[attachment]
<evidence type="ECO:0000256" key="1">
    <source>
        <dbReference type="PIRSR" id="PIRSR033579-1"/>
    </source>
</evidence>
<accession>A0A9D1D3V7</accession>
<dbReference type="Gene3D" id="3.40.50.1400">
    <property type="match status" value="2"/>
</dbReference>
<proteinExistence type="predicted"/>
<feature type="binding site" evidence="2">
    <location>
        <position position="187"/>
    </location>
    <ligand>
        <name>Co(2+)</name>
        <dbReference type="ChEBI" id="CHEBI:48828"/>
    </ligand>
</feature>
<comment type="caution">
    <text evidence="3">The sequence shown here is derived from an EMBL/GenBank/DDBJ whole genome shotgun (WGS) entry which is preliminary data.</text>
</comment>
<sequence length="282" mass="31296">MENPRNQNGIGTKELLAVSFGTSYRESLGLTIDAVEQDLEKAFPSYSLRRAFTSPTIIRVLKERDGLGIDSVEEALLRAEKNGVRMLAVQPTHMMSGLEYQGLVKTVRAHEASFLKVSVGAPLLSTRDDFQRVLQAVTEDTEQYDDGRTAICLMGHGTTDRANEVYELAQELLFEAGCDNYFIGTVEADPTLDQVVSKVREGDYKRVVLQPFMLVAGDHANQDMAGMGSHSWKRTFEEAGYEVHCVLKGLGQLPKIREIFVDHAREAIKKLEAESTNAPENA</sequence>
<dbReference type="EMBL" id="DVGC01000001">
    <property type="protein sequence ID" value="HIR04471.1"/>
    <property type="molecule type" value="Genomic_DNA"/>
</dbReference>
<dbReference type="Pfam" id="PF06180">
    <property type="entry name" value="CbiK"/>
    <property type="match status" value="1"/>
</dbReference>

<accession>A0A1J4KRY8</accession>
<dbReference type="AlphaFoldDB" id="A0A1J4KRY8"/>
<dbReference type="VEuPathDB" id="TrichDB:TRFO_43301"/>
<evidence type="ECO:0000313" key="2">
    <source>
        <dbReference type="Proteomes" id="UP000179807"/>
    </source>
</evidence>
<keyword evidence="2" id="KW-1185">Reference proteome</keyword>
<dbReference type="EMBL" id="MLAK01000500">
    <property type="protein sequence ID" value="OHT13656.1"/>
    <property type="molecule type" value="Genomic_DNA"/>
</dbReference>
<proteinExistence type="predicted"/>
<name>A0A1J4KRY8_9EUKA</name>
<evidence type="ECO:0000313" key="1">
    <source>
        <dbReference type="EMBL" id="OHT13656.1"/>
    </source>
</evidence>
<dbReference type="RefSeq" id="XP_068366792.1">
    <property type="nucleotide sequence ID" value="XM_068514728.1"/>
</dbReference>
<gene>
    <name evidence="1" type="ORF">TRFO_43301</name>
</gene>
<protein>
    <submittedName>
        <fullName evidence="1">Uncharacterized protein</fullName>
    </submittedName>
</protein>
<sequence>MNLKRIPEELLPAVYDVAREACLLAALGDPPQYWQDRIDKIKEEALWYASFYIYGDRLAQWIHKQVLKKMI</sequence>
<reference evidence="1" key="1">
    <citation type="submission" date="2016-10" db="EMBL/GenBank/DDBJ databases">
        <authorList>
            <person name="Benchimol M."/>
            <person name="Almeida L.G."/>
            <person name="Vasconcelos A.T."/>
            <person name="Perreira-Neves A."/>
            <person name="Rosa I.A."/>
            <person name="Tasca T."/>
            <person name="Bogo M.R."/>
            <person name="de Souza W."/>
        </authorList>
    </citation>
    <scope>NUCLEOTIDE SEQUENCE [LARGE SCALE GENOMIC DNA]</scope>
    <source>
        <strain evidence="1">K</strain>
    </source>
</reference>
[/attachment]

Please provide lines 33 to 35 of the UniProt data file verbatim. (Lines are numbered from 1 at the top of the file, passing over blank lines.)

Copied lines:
<dbReference type="AlphaFoldDB" id="A0A1J4KRY8"/>
<dbReference type="VEuPathDB" id="TrichDB:TRFO_43301"/>
<evidence type="ECO:0000313" key="2">